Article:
Two Colorado nurses have been sentenced to prison for stealing opioid medications from several hospitals, putting patients’ lives at risk. Recently, U.S. District Judge R. Brooke Jackson sentenced Lisa Marie Jones, 43, to a 14-month imprisonment and Marlene Gilmore, 28, to four months in jail, in two separate cases.
According to court documents, Jones pleaded guilty to stealing fentanyl, hydromorphone and morphine from the Veterans Affairs Medical Center (VA) in Denver and UCHealth in Aurora in 2016 and 2017. In the other case, Gilmore was found guilty of stealing the opioid drugs from North Colorado Medical Center in Greeley in 2016. The court documents stated that the behavior of both the nurses had put numerous patients at a risk of various life-threatening conditions.
After being fired from the VA in 2016, Jones worked with UCHealth from November 2016 until a pharmacist in February 2017 raised an alarm about a tampered vial of fentanyl. This incident occurred only a few months after Jones was labeled for using a high amount of fentanyl and morphine. However, Jones was lucky enough to grab a job as a contract nurse again at the VA from March 10 to April 27, 2017, as the facility was not aware about her firing from UCHealth. After joining the VA, she did not mend her ways and began stealing hydromorphone vials for her own use and then, resealing them after filling with saline.
Gilmore was employed with the University of Colorado Hospital in Aurora in 2014, but resigned after she was questioned about the act of diverting drugs from the facility, hospital managers reported about her slurred speech. Lucky enough, Gilmore soon got another job at North Colorado Medical Center’s critical care unit in Greeley in 2015 where she used to steal fentanyl, morphine and hydromorphone and refilled the syringes using tap water.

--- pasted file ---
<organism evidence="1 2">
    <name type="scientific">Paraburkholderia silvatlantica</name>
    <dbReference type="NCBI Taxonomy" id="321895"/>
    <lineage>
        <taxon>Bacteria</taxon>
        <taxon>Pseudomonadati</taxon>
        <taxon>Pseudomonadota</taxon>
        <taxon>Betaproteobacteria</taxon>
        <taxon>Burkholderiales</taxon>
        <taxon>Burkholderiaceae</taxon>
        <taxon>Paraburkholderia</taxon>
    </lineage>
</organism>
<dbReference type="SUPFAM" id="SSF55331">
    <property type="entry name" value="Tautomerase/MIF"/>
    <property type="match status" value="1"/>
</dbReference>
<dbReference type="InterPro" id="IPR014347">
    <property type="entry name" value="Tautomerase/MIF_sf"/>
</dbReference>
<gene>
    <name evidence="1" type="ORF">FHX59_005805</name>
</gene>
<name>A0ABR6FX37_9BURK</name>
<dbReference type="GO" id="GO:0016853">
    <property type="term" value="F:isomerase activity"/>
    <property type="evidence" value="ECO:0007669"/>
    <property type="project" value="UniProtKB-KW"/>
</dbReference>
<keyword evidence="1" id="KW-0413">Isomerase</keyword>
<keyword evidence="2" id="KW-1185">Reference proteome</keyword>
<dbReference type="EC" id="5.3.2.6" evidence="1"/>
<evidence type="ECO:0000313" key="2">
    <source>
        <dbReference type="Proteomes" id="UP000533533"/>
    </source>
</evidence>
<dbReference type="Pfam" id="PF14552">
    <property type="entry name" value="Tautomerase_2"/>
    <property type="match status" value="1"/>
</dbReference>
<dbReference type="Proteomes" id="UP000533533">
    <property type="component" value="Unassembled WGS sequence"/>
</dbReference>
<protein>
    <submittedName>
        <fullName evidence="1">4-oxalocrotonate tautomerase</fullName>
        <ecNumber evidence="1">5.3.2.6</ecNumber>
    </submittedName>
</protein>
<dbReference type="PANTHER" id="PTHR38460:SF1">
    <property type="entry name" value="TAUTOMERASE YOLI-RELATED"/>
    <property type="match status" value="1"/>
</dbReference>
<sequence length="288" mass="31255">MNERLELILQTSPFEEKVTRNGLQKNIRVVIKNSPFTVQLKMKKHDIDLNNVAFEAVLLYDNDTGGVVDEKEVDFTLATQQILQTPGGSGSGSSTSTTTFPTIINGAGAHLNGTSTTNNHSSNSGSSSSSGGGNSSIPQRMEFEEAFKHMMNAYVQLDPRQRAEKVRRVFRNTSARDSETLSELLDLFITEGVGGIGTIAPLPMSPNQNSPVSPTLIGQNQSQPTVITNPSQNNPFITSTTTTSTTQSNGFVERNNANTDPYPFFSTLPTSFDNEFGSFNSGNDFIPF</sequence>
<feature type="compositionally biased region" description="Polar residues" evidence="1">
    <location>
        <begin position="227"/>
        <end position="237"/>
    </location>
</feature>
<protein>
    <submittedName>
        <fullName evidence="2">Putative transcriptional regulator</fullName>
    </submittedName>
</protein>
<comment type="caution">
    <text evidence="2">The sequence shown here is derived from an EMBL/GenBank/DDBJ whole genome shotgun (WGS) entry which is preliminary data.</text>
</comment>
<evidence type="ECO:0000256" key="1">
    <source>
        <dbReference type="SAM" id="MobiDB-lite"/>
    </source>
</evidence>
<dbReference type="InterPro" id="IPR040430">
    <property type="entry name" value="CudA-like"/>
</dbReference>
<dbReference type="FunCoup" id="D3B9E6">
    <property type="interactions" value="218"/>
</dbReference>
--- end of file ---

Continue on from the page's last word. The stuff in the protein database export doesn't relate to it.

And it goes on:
Need for stricter laws
The current incidents came to light after the 2016 prosecution of Rocky Allen, an HIV-infected surgical technician who stole syringes filled with powerful painkillers at Swedish Medical Center in Englewood. While his case had already shaken the trust of people on the health care system, the returning of Jones’ nursing license in August 2017 by the Colorado State Nursing Board after her agreement to participate in a monitoring and drug treatment program has sent shockwaves all around.
Like Jones who tried to sought leniency from the judge on the ground of suffering from rape trauma, many medical professionals have been found abusing opioids. The need of the hour is to frame laws that can put a curb on such rogue elements in the health care system.
Fortunately, addiction to opioids can be treated with timely medical intervention. If a person is grappling with an opioid use disorder, he/she should immediately seek professional help from the best rehabilitation center. Remember that opioid addiction can have life-threatening implications, if left untreated.